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Editorial | Internet pirates

Removing the legal eye patch

FOR TOO long, the solution to Internet piracy has been to “round up the usual suspects.’’ While the US economy loses billions because of copyright infringement every year, it seems the only people held responsible are stray hackers and unlucky college students who downloaded one song too many from their dorm room.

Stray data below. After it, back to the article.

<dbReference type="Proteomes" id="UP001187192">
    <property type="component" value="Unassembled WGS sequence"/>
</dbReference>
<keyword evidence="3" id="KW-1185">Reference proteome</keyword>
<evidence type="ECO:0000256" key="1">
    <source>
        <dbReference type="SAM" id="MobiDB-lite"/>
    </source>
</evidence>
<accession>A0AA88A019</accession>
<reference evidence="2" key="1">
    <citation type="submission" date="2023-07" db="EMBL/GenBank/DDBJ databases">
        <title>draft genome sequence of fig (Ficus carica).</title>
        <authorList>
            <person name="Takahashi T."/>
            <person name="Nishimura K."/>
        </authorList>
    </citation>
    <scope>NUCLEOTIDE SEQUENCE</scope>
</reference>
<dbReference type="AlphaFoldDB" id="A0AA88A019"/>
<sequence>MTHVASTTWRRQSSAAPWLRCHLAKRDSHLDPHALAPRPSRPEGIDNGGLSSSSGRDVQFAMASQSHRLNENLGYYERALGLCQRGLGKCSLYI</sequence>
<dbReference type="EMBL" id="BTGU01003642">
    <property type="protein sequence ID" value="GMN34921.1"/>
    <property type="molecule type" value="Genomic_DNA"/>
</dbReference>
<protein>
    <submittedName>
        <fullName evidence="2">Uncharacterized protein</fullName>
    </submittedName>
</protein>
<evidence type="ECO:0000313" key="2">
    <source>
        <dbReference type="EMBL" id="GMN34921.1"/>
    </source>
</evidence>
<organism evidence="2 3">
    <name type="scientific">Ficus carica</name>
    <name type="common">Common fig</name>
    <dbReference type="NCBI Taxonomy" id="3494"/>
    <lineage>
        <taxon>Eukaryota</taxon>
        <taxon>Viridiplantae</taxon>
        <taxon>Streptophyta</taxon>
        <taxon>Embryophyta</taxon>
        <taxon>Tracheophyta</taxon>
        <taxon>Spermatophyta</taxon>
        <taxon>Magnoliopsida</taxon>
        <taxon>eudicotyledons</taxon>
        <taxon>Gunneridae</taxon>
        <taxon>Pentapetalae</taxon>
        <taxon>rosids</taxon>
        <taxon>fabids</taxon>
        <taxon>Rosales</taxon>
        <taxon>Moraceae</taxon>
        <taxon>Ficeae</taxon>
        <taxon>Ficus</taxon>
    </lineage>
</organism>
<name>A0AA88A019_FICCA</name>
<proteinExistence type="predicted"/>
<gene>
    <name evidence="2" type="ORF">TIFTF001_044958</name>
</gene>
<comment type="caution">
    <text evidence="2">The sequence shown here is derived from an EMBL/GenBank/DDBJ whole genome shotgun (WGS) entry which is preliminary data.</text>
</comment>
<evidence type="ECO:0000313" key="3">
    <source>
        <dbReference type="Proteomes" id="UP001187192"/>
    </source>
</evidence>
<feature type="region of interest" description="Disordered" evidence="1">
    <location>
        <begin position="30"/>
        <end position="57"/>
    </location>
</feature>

The Stop Online Piracy Act currently before Congress would finally give law enforcement the tools to crack down on the websites that enable Internet piracy. Currently, one can use Google to quickly jump to a site that offers pirated HBO shows or bootlegs of the latest hit album, or go on YouTube and watch television shows or music videos uploaded illegally, actions for which neither website faces repercussions. (YouTube has a policy against posting pirated material, but no legal obligation to police its site.)

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